Keywords: Additive Manufacturing; aerospace; business drivers; decision-making.
Special Issue on: ICONEEEA-2K19 Impact of Nanomaterials in Rapid Manufacturing for Industrial Challenges
Tool Wear Investigation of Micro-textured and Non-Textured Carbide inserts for Machining Industrial Component
by Sathiya Narayanan Nagarajan, Baskar N, Metin KOK, Rohit Sankaran, AanandhaManikandan G
Keywords: Micro-Texturing; Cross-Chevron; Tool Wear; Dimensional accuracy; surface finish; Industrial Component.
Process Evaluation and Optimization of Friction Welding Parameters on Aluminium Grade 6061 by Direct Drive Friction Welding Method
by Karthikeyan Sambandham, Baskar N., Ganesan M., Gayatri R., Z.W.Zhong
Abstract: The expansion of joining processes is very essential in the field of manufacturing to satisfy the industrial needs and customer expectations. Friction welding processes is one of the solid-state welding processes in which similar/dissimilar materials are joined without the use of filler materials. In this experimental investigation, Aluminium Grade 6061 is used as the test specimen for the welding process because of its wide variety of applications in manufacturing and automobile industries. In this research work, a radial drilling machine is used for joining the similar combination materials of Aluminium Grade 6061. The input process parameters such as specimen diameter, upset time and spindle speed are used to evaluate the output response like axial shortening, hardness and impact strength. The input process parameters are selected and investigated using the Taguchi Design of Experiments (DoE) method based on L9 orthogonal array and Particle Swarm Optimization (PSO) Techniques. The major plan of this investigational work is to optimize the friction welding process parameters on axial shortening, impact strength and hardness of the friction bonded specimen.
Keywords: Friction Welding Process; Input Process Parameters; Output Responses; Optimization Techniques.
Performance Analysis of Untreated Tungsten Carbide Tool and Cryogenically Treated With Oil Quenched Tungsten Carbide Tool While Turning Of Inconel 713c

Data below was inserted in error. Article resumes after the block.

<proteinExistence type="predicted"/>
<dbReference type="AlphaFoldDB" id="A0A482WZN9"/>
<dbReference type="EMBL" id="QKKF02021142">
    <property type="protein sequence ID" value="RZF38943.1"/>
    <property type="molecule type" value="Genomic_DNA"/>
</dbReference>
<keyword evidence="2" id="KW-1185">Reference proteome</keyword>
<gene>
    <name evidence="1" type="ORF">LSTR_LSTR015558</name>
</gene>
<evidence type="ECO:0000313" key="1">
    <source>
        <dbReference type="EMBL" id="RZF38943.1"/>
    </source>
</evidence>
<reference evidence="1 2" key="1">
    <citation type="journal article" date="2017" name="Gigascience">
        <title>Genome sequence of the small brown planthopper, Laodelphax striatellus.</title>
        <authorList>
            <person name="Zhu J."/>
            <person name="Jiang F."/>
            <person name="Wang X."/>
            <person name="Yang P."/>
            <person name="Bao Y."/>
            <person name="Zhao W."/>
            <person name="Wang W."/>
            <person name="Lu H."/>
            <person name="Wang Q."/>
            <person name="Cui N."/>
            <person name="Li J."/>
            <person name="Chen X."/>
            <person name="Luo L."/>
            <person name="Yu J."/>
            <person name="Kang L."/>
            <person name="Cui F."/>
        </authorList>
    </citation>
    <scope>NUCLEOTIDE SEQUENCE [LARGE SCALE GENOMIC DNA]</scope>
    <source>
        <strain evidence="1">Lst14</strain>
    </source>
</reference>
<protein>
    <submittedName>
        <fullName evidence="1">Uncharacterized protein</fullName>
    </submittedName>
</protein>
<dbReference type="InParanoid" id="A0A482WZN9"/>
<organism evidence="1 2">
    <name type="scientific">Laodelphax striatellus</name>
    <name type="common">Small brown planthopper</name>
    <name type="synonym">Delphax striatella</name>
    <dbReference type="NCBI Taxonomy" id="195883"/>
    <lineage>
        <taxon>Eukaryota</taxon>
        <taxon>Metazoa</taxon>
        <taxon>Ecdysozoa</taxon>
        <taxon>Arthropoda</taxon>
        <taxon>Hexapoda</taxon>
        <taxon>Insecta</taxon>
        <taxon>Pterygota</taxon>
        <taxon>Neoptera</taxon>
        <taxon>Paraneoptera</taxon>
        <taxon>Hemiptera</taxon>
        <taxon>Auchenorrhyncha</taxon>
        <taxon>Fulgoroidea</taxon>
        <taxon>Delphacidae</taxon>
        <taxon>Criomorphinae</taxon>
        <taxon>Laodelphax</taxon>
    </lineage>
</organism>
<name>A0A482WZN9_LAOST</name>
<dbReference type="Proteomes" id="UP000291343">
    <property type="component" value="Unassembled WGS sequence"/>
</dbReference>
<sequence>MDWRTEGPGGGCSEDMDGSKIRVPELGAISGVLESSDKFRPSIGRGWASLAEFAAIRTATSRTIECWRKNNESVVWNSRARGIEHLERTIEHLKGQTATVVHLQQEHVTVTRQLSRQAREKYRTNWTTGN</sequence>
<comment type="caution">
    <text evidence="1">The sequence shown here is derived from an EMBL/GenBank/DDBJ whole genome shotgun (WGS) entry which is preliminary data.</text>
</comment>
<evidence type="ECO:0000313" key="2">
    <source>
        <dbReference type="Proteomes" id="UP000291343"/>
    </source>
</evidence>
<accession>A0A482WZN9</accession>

by Vijayakumar S, Parthiban V
Abstract: Inconel 713C bars are widely used in aviation industries and engineering applications. Machining of Inconel 713C superalloy has been performed by using untreated and cryogenically treated with oil quenched tungsten carbide (WC-Co) tools. The performance enhancement of untreated WC-Co carbide tool and cryogenically treated with oil quenched WC-Co tool were checked and they were estimated for their properties through Vicker hardness (untreated tools 1601 HV, cryogenically treated with oil quenched tools 1881 HV), and also were administered to machining of difficult to cut material Inconel 713Csuperalloy under dry condition. The acquiesced cutting speed ranges from 70 to 110m/min which shows its unique parameters of cutting speed in machining Inconel 713C with WC-Co tool. The effect of untreated and cryogenically treated with oil quenched WC-Co carbide tool was evaluated in turning of Inconel 713C on tool wear by using scanning electron microscope (SEM). The sedimental chip morphology is observed in untreated WC-Co tools and the chip morphology of cryogenically treated with oil quenched WC-Co carbide tools are uniform. Obviously cryogenically treated tungsten carbide tools indicated better execution when contrasted and untreated WC-Co tools.
Keywords: Inconel 713C; dry machining; cryogenic treatment; chip morphology.
Comprehensive Analysis on Aluminum in Sand Casting by Using Intelligent Techniques
by Mahesh Ganesan, K.Murugu Mohan Kumar, S. Bharathi Raja, Z.W. Zhong